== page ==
Inappropriateness and variability of antibiotic prescription among French office-based physicians

J Clin Epidemiol. 1998 Jan;51(1):61-8. doi: 10.1016/s0895-4356(97)00221-7.


Objective: To describe oral antibiotic prescription in the community.

Design: Audit of anti-infective prescribing in office-based medical practice.

Setting: Center of France, in the Loiret, a 600,000 inhabitant administrative division.

Main outcome measures: Clinical hypothesis and antimicrobial drugs used as well as daily doses and durations of treatment.

Results: Respiratory tract infections with a presumed viral etiology accounted for 36% of prescriptions. In children, a high percentage of antibiotic prescriptions were underdosed as compared to clinical recommendations, particularly in acute otitis media. The variability of the daily dose was high, with coefficients of variation over 40% in acute otitis media or acute tracheobronchitis. Whatever the clinical hypothesis, the duration of treatment was close to 8 days. In acute otitis media, the coefficient of variation was 14%, the lowest for all diagnoses.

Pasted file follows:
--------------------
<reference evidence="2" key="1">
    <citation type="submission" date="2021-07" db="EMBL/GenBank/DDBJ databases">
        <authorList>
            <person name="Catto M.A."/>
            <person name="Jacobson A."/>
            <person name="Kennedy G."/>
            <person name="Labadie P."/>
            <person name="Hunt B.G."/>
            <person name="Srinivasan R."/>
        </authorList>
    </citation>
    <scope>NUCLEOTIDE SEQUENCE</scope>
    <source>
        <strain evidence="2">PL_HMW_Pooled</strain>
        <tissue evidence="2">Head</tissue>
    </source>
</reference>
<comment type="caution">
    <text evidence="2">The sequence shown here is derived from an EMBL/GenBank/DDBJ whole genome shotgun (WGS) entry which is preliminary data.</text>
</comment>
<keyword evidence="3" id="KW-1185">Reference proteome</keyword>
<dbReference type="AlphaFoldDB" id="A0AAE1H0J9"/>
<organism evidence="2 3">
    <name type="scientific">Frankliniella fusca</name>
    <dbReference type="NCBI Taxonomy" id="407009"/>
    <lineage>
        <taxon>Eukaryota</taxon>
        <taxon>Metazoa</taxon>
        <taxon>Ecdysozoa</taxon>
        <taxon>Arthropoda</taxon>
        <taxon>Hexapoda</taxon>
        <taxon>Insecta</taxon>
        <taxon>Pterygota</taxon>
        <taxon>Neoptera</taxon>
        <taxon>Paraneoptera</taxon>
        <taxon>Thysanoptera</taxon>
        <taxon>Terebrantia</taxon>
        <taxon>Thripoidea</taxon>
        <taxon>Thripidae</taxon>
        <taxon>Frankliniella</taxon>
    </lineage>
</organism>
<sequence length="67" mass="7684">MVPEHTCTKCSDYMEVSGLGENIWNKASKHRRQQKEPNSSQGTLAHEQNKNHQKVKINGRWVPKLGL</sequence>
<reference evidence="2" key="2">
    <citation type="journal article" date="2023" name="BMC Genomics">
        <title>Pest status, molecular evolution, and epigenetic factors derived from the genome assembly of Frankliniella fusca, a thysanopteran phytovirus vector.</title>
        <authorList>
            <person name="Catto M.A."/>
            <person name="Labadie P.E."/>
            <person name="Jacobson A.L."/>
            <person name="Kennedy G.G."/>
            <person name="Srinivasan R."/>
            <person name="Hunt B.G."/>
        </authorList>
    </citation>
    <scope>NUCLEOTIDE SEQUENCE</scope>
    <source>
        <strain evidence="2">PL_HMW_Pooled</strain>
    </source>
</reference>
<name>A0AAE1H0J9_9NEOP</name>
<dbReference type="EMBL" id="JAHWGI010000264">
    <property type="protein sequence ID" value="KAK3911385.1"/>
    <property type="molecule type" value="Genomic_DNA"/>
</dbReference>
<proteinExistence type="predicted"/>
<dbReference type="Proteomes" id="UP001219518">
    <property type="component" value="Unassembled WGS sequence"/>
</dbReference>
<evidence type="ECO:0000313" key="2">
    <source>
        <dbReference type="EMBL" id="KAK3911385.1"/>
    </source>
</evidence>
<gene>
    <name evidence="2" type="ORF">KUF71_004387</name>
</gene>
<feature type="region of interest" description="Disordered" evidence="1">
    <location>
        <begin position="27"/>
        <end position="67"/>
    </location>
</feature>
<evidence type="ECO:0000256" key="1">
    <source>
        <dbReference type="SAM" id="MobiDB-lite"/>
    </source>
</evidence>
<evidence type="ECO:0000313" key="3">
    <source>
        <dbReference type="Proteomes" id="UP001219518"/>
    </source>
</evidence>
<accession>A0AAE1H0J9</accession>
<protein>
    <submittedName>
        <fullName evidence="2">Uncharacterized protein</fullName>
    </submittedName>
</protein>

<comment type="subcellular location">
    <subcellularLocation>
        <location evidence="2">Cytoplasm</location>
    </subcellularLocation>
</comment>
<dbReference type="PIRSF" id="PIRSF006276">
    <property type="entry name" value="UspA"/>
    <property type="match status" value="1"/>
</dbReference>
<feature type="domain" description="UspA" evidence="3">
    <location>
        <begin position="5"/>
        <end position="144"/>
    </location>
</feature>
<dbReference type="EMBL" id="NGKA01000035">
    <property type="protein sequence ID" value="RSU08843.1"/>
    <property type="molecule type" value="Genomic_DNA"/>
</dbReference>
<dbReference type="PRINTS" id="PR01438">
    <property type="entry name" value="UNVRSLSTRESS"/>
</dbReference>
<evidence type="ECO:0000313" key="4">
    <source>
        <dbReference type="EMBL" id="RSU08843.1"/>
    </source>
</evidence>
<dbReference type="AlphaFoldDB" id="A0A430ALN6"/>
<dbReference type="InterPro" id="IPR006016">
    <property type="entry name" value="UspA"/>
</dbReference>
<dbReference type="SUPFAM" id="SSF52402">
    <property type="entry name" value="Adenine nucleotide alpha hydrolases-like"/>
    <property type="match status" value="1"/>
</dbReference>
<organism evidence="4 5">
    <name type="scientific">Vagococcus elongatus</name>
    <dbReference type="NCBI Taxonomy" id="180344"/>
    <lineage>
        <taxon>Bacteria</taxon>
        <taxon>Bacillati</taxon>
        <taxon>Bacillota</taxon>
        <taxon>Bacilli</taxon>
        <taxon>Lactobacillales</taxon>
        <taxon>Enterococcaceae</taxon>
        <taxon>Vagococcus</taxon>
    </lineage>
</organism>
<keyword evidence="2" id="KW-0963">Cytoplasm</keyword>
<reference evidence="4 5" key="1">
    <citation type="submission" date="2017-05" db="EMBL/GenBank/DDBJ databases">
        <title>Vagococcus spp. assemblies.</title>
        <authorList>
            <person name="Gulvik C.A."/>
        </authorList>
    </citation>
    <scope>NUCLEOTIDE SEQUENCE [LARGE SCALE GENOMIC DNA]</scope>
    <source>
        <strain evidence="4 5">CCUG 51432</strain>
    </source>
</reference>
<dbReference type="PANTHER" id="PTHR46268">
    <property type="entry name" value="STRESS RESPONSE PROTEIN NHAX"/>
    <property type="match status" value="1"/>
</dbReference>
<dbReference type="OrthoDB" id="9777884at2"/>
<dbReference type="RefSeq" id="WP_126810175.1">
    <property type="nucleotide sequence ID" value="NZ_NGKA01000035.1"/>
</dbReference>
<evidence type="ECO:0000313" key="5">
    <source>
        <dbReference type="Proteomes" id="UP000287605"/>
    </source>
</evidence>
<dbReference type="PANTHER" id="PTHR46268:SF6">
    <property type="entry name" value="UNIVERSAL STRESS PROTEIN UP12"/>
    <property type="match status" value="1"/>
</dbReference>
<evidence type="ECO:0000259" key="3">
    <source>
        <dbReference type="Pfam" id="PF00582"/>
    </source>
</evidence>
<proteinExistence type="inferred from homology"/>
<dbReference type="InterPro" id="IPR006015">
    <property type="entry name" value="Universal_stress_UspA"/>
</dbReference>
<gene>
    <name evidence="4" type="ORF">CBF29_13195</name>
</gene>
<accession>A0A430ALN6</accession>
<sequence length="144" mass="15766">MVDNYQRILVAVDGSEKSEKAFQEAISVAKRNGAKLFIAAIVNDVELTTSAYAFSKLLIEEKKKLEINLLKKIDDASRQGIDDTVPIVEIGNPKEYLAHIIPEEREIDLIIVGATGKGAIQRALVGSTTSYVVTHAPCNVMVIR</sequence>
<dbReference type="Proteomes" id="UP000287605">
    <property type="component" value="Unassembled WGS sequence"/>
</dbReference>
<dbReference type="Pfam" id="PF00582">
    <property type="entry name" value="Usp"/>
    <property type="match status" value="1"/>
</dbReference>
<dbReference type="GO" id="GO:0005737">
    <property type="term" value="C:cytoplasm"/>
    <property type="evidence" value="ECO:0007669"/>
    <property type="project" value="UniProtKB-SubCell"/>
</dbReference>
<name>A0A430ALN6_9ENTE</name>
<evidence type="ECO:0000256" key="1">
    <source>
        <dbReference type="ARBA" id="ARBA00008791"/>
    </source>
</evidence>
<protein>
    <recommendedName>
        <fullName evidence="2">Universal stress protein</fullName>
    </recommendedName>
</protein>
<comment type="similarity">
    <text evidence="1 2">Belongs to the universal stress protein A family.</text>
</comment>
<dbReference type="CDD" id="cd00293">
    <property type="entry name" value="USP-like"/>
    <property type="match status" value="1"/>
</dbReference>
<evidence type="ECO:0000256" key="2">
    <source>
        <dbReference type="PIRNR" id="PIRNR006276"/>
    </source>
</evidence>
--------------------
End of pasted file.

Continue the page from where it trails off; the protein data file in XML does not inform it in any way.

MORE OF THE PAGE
Conclusion: Our investigation identified two main areas for improving antimicrobial drug prescribing: (1) reduction of useless prescriptions in respiratory tract infections with a presumed viral etiology, and (2) increasing the prescribed daily dose of antimicrobials to the recommended levels.

Publication types

  • Research Support, Non-U.S. Gov't

MeSH terms

  • Administration, Oral
  • Adolescent
  • Adult
  • Anti-Bacterial Agents / therapeutic use*
  • Child
  • Drug Prescriptions / standards*
  • Drug Utilization*
  • Female
  • France
  • Guideline Adherence*
  • Humans
  • Male
  • Medical Audit
  • Office Visits*
  • Otitis Media / microbiology
  • Practice Patterns, Physicians' / standards*
  • Respiratory Tract Infections / drug therapy
  • Respiratory Tract Infections / microbiology
  • Surveys and Questionnaires


  • Anti-Bacterial Agents